The left needs to learn
The title of this article may seem almost obligatory given the mistakes the left has made in this country in the past twenty five years. Indeed even a teenager who has read a copy of The Sun could trot out this cliche that ‘the left needs to learn’. However, with the country swinging towards the right it is more important than ever that the left recognises the gratuitous mistakes it has made in the past twenty five years. Specifically what it needs to learn about is freedom of speech, mistaking a bad decision to pal up to dictators and the lost art of winning votes which seems to have eluded the left like ordering a diet coke in McDonald’s to seem ‘healthy’.
On the first issue of the ability to speak without being coerced, many on the left seem to have a major problem with this idea. This first reared its ugly head when Mr Rushdie was threatened with death in a fatwa, issued by the boneheaded leader of Iran, the former Ayatollah Khomeini. Mr Rushdie’s crime was to write a novel, a novel which ignited thousands to protest it on the grounds that it was ‘offensive to their religion’. Books were being burnt in the centre of Bradford, Mr Rushdie had been placed into hiding for his own protection and some were killed for their connection with the novel. The left stayed silent, some even worse led some of the protests such as Keith Vaz. When Rushdie was going to be given a knighthood the topic appeared on Question Time and Shirley Williams argued that it was a ‘mistake, not very wise and not very clever’. Instead of defending free expression the left collectively pandered to thugs and criminals who wanted to silence something which they didn’t like.
This again happened when Maajid Nawaz tweeted a cartoon which then many found offensive and decided to try and derail his bid to become an MP, demanding the Liberal Democrats withdraw him as a candidate despite him being democratically elected to that position. Nick Clegg responded that while he wanted to defend freedom of speech, religious issues should be discussed sensitively. Once again instead of going on the attack and defending our hard fought rights to say as we wish and verbally going after the people who feel they have a right not to be offended, we kowtowed to the worst elements in our society. Maybe this is because the left finds it difficult to accept freedom of speech. This can be seen with UKIP and the rise of the new far right in British politics. It seems that the left, instead of defeating Farage in argument enjoys tearing down their posters, throwing eggs at Nigel Farage and creating a ruckus wherever he goes.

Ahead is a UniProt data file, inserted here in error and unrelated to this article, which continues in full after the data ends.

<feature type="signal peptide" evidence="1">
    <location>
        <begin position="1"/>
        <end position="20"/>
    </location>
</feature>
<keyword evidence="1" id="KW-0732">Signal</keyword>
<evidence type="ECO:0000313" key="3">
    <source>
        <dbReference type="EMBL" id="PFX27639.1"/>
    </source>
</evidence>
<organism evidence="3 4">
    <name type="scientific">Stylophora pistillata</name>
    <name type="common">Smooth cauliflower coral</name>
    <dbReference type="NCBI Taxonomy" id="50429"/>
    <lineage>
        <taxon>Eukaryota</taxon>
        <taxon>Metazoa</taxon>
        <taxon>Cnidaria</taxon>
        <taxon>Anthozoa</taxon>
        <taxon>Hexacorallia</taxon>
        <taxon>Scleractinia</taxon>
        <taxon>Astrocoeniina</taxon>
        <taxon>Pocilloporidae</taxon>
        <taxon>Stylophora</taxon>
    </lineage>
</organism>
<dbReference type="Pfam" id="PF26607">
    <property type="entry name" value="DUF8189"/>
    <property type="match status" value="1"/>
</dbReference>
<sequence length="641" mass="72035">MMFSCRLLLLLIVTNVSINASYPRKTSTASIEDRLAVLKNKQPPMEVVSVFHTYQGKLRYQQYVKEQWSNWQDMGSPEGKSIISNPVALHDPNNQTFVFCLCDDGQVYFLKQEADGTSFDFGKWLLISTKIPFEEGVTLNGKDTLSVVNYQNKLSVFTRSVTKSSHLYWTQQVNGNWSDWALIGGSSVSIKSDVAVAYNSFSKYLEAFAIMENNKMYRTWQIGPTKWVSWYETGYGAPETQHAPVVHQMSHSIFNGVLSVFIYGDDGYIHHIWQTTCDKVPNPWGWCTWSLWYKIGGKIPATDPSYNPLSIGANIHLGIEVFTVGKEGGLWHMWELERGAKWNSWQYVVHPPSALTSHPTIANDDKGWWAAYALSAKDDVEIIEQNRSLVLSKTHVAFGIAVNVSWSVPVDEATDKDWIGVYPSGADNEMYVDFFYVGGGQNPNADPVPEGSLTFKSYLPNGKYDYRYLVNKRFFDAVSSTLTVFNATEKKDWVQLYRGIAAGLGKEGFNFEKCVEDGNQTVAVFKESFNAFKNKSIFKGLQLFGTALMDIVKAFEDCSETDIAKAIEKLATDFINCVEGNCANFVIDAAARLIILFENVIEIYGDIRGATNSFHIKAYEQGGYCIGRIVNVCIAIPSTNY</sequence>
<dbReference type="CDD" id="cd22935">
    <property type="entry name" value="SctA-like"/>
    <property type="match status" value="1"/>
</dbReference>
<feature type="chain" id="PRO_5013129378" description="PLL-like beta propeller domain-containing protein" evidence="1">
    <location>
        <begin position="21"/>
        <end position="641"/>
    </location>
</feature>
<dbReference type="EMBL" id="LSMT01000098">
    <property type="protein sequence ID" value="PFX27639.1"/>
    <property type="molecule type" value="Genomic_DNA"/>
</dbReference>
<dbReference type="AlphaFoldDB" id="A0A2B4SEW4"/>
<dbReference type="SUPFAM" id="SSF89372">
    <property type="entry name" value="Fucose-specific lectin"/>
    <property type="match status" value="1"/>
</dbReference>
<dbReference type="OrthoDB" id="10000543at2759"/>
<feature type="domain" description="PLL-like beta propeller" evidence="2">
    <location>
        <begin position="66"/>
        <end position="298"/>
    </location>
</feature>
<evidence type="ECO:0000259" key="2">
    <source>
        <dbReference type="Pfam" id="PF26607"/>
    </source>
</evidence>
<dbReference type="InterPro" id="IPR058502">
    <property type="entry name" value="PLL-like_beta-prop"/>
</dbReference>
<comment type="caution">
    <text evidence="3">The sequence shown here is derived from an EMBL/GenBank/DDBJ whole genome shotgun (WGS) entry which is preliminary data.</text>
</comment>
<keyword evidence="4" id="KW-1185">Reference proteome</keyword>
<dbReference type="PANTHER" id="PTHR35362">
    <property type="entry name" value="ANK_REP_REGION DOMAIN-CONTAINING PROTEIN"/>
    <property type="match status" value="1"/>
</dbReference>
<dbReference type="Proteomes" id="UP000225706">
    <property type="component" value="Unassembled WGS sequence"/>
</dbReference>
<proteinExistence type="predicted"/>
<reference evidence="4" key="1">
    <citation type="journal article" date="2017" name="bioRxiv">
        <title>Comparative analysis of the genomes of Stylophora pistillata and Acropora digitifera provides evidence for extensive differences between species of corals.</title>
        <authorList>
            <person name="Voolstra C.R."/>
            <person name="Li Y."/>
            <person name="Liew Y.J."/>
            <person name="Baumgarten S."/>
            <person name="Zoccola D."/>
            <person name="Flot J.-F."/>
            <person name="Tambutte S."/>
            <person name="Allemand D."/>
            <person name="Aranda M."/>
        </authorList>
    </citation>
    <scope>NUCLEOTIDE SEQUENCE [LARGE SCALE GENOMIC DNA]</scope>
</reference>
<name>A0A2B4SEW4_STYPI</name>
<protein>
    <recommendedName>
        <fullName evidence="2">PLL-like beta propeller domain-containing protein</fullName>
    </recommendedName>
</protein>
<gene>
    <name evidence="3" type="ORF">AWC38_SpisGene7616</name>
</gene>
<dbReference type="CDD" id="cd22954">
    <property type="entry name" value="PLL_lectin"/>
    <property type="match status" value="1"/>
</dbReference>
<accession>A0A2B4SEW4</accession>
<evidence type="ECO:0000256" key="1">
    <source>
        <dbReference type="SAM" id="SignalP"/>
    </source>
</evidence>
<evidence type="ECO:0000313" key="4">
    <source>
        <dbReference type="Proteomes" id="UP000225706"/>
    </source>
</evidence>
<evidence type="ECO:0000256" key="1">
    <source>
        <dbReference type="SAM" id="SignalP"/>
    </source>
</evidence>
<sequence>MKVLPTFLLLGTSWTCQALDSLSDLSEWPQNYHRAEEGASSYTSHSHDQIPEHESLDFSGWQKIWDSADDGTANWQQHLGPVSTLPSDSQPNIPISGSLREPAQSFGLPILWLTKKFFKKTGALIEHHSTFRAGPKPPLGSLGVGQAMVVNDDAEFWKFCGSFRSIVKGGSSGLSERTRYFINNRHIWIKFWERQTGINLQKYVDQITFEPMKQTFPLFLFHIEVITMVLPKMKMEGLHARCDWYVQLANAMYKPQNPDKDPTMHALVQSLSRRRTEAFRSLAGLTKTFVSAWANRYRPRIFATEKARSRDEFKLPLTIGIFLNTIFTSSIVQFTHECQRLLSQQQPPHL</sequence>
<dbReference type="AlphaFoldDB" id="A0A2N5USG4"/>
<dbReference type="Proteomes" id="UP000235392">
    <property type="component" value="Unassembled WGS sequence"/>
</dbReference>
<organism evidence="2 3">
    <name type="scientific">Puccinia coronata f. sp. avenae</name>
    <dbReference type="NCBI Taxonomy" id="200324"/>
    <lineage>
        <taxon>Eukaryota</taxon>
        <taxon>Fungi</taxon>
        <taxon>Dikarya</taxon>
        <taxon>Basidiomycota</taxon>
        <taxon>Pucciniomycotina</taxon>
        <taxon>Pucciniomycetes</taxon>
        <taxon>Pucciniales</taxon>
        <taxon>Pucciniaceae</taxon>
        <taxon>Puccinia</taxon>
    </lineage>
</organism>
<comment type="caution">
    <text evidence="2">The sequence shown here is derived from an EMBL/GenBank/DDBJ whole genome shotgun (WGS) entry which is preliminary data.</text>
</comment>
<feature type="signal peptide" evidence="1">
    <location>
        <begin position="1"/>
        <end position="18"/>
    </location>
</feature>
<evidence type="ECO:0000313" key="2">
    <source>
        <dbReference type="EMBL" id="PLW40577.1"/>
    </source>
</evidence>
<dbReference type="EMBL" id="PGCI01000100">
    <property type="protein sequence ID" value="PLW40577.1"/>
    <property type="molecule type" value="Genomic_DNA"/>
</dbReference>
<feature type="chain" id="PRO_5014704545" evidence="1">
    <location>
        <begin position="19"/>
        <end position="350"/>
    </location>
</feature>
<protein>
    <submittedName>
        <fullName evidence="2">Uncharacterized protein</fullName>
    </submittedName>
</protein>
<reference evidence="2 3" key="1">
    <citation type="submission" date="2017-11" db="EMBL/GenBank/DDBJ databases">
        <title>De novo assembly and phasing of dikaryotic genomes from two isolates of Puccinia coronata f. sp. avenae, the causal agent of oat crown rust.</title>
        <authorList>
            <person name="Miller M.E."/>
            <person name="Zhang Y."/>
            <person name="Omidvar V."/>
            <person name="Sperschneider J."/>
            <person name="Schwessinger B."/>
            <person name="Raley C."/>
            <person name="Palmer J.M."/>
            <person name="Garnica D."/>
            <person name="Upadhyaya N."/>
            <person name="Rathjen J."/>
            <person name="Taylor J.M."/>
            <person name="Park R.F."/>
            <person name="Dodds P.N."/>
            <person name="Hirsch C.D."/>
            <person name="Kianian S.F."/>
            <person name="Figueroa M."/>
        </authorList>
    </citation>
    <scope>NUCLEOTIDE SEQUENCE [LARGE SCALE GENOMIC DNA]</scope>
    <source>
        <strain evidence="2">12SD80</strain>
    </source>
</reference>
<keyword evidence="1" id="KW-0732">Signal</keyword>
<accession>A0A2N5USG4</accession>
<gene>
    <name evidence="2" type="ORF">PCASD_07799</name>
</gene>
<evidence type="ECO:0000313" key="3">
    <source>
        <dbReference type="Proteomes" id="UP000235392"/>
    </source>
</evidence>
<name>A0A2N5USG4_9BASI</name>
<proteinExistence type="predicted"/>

Not only has the left failed to adequately defend freedom of speech, but it has also befriended some of the most monstrous regimes that have existed in the international community. One example of this is the Stop the War coalition. Andrew Murray, the former head of Stop the War coalition, is a defender of North Korea and a member of the British Communist Party. Not only this but Mr Galloway was a big fan of the Stop the War coalition. A man who is a defender of Mr Assad, a man who went to Syria in 2005 and told the Syrian people they were lucky to have Assad. The man who also has a fondness for the Iranian regime particularly the former president Mr Ahmadinejad. When Mr Galloway interviewed Ahmadinejad he bragged that he needed police protection because of his support for his re-election campaign. It seems the left couldn’t put up a campaign against the intervention in Iraq without a coalition of people who argue for dictators who while are not as bad as Saddam was, are pretty appalling themselves.
The left with these truly toxic themes running through it has become an open sewer from which few can tread without wanting to throw up. There is a reason why the left has lost its base support and these are merely some of the reasons why. It now often relies upon demagogues such as Galloway who can fool an electorate once but rarely twice, and until the left addresses these base issues it cannot possibly hope for a recovery to any kind of serious power.